In the case of divorce law, it’s even more common for couples facing distress to have a hard time understanding the divorce process and how these laws will affect them. David Badanes, Esq. and The Badanes Law Office, P.C. are taking the time this Law Day to explain the history of divorce law and how each individual’s cases can be impacted.

It is often stated that it is much easier to get married than it is to get divorced. This is generally a true statement. For example, in New York, there are very few legal requirements in order to get married.  You certainly never have to get a Judge’s permission or get a Court Order in order to get married. In contrast, once married, to dissolve a divorce you will need to obtain a Court Order – called a Judgment of Divorce (or colloquially a “divorce decree”). When seeking a divorce or if you are the Defendant in a divorce case, your divorce is governed by New York State’s Domestic Relations Law.  This law provides the basis of how a Court will rule on all the issues involved in your divorce.

The intent of the divorce laws is to provide fairness in whatever means necessary. Spousal maintenance, what was once called “alimony,” is in the law to provide economic support for the spouse who might have sacrificed their career or income to support a family. When there are children, the intent of the divorce laws is shifted instead to protect and provide for the children. This means that there is a requirement to pay child support.

In New York, over the last 40 years, there have been significant changes to the divorce laws. One of the most significant changes in New York, is prior to 2010, in order to get divorced you had to prove “fault” or “grounds,” such as (i) abandonment for one or more years; (ii) cruel and inhuman treatment; or (iii) adultery. This was often an impediment to getting a divorce and also costly to the parties. Since October, 2010, New York now allows no fault divorces, where you don’t need to prove any fault, you simply file for divorce and once the issues in the divorce are resolved or determined by the Judge, a divorce will be granted.

While this process and many of these laws may feel overwhelming at first glance, The Badanes Law Office, P.C. is here to help you make sense of all of this.

If you are contemplating getting a divorce, and need an attorney to represent you, call David Badanes and the Badanes Law Office today at 631-239-1702, email at david@dbnylaw.com or visit our web site: www.dbnylaw.com.  The Badanes Law Office has offices in Northport, Suffolk County and Uniondale, Nassau County.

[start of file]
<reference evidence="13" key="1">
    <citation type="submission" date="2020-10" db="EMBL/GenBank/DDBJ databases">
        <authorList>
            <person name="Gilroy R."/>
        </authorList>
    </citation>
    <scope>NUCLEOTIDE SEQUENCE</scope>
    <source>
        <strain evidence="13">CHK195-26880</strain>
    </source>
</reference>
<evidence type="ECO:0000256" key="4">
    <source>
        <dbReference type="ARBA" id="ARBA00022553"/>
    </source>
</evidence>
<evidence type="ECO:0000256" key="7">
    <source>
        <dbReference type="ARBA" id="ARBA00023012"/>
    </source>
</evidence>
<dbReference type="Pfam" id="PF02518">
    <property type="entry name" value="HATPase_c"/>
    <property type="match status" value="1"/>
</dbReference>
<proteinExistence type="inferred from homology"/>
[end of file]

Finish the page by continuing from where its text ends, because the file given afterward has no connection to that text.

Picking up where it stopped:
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When and How Can I Withdraw My New York Divorce?

Once you start a divorce and file a Summons (or Summons With Notice), you may not be able to simply cancel or withdraw your divorce. To determine when and how you can cancel/withdraw your divorce, you need to follow these general guidelines.

If your Summons hasn’t been served yet: If you filed your Summons, but have yet to serve it, then withdrawing your divorce action is very simple. You simply file a Notice of Discontinuance.

If your Summons has been served, but, the other parent hasn’t responded yet. If the Summons was filed and served, but, the other parent hasn’t responded yet, then withdrawing is still very simple. Once again, the filing of a Notice of Discontinuance will suffice, however, the Notice also has to be served upon the other parent.

If your Summons has been served and the other parent has responded. If the Summons was filed and served and the other parent has responded, then to withdraw requires both parent’s signature and approval. Once both parents approve then the Notice will be filed with the Court.

If you want to withdraw your New York Divorce, you should consult with an attorney to make sure that it is done correctly. David Badanes and the Badanes Law Office, P.C. have years of experience and can help you in getting your divorce cancelled/withdraw.

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Basic Legal Requirement to File For a Divorce in New York

In order to file for divorce in New York, you need to meet certain legal requirements. In other words, just because you live in New York now or got married in New York, may not qualify you for filing for a divorce in New York State.

In legal terms, you have to establish what is known as “residency”. The legal definition of “residency” is different than what is your current place that you live in. To establish “legal residency” so that you can file for a divorce in New York State, you must have ONE of the following:

  • Either you OR your spouse have lived in New York State for at least two years immediately prior to filing for divorce. You also have to properly plead grounds, here the grounds did not have to happen in New York (see below); OR
  • Both you AND your spouse currently live in New York State at the time of filing for divorce. Additionally, the grounds for divorce occurred in New York State (see below); OR
  • Either you OR your spouse has lived in New York for at least one year immediately prior to filing for divorce. Additionally, you were married in New York, you both lived in New York during your marriage or the grounds for divorce occurred in New York (see below).

As you can see, in addition to establishing legal residency, you have to establish “grounds”. “Grounds” give the Courts the basic reason why you should be granted a divorce. Since 2010, it is much easier to establish grounds, as now New York recognizes “no fault divorce.” No Fault divorce is explained below.

There needs to be a legally acceptable reason to get divorced in New York. There are seven acceptable grounds for divorce in New York. They are:

  • Cruel and inhuman treatment by your spouse. This is when your physical or mental health is jeopardized by continuing to live together.
  • Abandonment: your spouse abandons you for at least a year. This can include your spouse leaving you, kicking you out and/or not intending to return to the home.